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0 / 75
I i n
THE : OFFICIAL ORGAN OF THE UNIVERSITY. ATHLETIC ASSOCIATION.
UNIVERSITY OF NORTH CAROLINA, CHAPEL HILL, N. C, Oct, 17th. 1896.
V II V II W - I 1 fll a .
t an ' a m n . mm
Varsity vs Guilford College.
The first, and. very probably, the
dnly game on .Jiome f grounds, s came
off Saturday .at. the Athletic Park.
flm-iti interest was -centered in the
jrame,. the .crowd, which by :way of
parenthesis, ;.vas. indeed small, man
ifestihg' a great, deal of enthusiasm
and'cheering lustily throughout the
entire game. V
The game, throughout was char
acterized by slow, playing, for. the
Varsity. About two-thirds of the
team having lost .all .the life arid
snap they ever, possessed. Our line
men seemed to think it was their
duty to be as'vfar , removed from the
ground as possible, and many of
thb. tackles resembled a fare-well
embrace of sweethearts.
The team should rectify this er
ror and carry out Coach Johnston's
instructions and tackle low.
Guilford's team worked together
and their steady assaults upon our
line came near giving them a seond
touchdown-. Our team failed to!
come up to the expectation of the
rooters, but the , playing of Wright
Haywood and Green deserve special
notice. Wright, who was tempo
rary captain, did the best work, for
Carolina, and his determined efforts
had much to do with the final re
sult Haywood's brilliant dashes,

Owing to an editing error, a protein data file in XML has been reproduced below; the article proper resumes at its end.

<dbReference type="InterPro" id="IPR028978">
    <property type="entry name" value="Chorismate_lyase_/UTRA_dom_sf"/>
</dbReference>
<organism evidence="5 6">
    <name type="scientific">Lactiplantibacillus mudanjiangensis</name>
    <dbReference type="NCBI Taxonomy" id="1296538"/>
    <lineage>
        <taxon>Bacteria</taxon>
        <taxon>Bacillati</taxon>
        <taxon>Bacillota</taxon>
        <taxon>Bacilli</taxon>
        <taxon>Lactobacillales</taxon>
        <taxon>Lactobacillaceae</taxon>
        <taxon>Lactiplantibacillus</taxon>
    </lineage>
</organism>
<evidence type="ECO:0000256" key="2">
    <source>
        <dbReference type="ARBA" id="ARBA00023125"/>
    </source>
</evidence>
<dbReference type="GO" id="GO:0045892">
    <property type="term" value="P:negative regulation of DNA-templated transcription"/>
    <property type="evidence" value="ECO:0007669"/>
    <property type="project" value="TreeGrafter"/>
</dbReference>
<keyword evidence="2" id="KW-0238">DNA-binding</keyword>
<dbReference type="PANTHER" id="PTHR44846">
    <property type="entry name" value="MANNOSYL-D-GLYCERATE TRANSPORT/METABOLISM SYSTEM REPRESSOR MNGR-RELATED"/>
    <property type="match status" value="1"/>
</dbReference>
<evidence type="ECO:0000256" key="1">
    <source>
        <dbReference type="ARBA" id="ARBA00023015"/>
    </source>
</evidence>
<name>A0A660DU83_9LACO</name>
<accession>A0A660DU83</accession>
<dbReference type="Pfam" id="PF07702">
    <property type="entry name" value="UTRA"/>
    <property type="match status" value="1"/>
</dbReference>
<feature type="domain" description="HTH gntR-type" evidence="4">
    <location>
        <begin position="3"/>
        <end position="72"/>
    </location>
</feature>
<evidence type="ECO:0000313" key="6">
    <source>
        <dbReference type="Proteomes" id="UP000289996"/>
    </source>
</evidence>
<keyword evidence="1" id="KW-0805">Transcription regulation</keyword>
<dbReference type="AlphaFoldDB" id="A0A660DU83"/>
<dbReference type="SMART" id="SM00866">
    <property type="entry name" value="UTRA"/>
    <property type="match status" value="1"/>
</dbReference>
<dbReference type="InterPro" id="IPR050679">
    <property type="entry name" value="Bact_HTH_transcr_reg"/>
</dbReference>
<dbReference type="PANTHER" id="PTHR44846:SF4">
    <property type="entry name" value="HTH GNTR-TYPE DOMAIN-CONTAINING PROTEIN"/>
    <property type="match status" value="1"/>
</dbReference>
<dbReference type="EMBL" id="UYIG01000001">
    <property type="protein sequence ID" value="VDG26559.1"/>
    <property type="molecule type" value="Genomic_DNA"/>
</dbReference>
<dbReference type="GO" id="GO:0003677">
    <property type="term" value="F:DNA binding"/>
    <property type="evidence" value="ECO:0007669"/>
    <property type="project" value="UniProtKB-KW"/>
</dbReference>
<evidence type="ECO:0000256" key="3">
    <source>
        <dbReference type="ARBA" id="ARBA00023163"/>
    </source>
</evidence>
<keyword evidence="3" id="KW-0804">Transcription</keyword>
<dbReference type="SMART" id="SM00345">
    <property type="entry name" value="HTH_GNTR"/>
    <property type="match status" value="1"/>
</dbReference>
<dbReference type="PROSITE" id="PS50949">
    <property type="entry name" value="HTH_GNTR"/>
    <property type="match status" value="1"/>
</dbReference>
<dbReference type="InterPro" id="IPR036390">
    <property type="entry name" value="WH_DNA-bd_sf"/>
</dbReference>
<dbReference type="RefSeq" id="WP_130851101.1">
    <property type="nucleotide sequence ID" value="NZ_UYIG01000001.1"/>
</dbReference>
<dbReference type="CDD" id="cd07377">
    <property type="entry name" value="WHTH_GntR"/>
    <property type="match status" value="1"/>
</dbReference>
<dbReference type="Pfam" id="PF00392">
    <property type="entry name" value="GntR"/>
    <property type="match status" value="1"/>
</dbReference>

and Green's fine tackling and inter
ference were the 'features of the
game. Belden, at full back, played
a strong game, and showed
good judgment. Bagwell, R., at
guard, played a strong game. For
Guilford; Cowles, Tomlinson and
Jordan played the best game.
A detailed account follows:
The teams lined up at 2:16 P. M.
Boat, V R E. Hill.
Wright, R. T. Potty.
Carson, (Turner) It. G. Farlow. .
Joyner, C . Brown. .
Bagwell, L. G. Hachett.
Lake, (Bagwell, E.E)L. T. Peffer.
White, L. E. Kernor.
Green, Q. B. Worth.
Busbee (Rogers), R. H. B. Cowles.
Haywood (Buxton) L. II. B. (Capt) Tomlinson
Belden, ; F. B. Jordan. ;
Varsity Subs: Bagwell, E. E., Buxton,
Rogers, Turner. Guilford: Lewis, Wheeler
and Glenn. ;
Dr; Baslcerville and. Prof. Butler were um
pire and referee respectively, and Prof.
Blair, of Guilford, was time-keeper.
' Carolina wins the toss and takes
the east coal. Guilford kicks off
for 40 yards: Green catches but
fumbles; Busbee skirts Kerner's
end 8 yards; Guilford gets ball on
Carolina's fumble. Ball on Caro
l's 20 'yard line. '
Guilford fails to train: Tomlinson
advances -the ball 5 yards; Guil
ford gets ten on Lake's off-side play
a"d Jordan bucks line for a gain of
4 yards; Ball on Carolina's 1 vard
'ne. CowIpr o-npe ihrnucrh line for
touchdown.' Brown fails to kick
Score: U. N, C. 0, Guilford 4.
Belden kicks off. Tomlinson- re
turning 10 varflu- Prtwloc nrlvatires
ae hall fif4.Q wAa. fliiVltnrA
Continued on fourth page,
Society Work Again.
There are. a. number of men in the
University who are deeply interest
ed in the success of ithe Literary
Societies. To these men the class
of work done and the interest taken
in the Societies is becoming a j mat
ter for serious consideration; In
every other department of College
there us some one who is responsi
ble, for its success or its failure. But
with the Societies: the feeling is dif
ferent. No t one 'seems to bear any
responsibility ; in this direction arid
no one would feel himself to blame
were the Societies to close.' In no
other phase t of rour life's from the
Glee Club to the Foot-ball Team Is
there so little interest taken and so
little direct i personal responsibility
The utilitarian spirit which seems
to detract from the interest in some
other branches,- could not affect the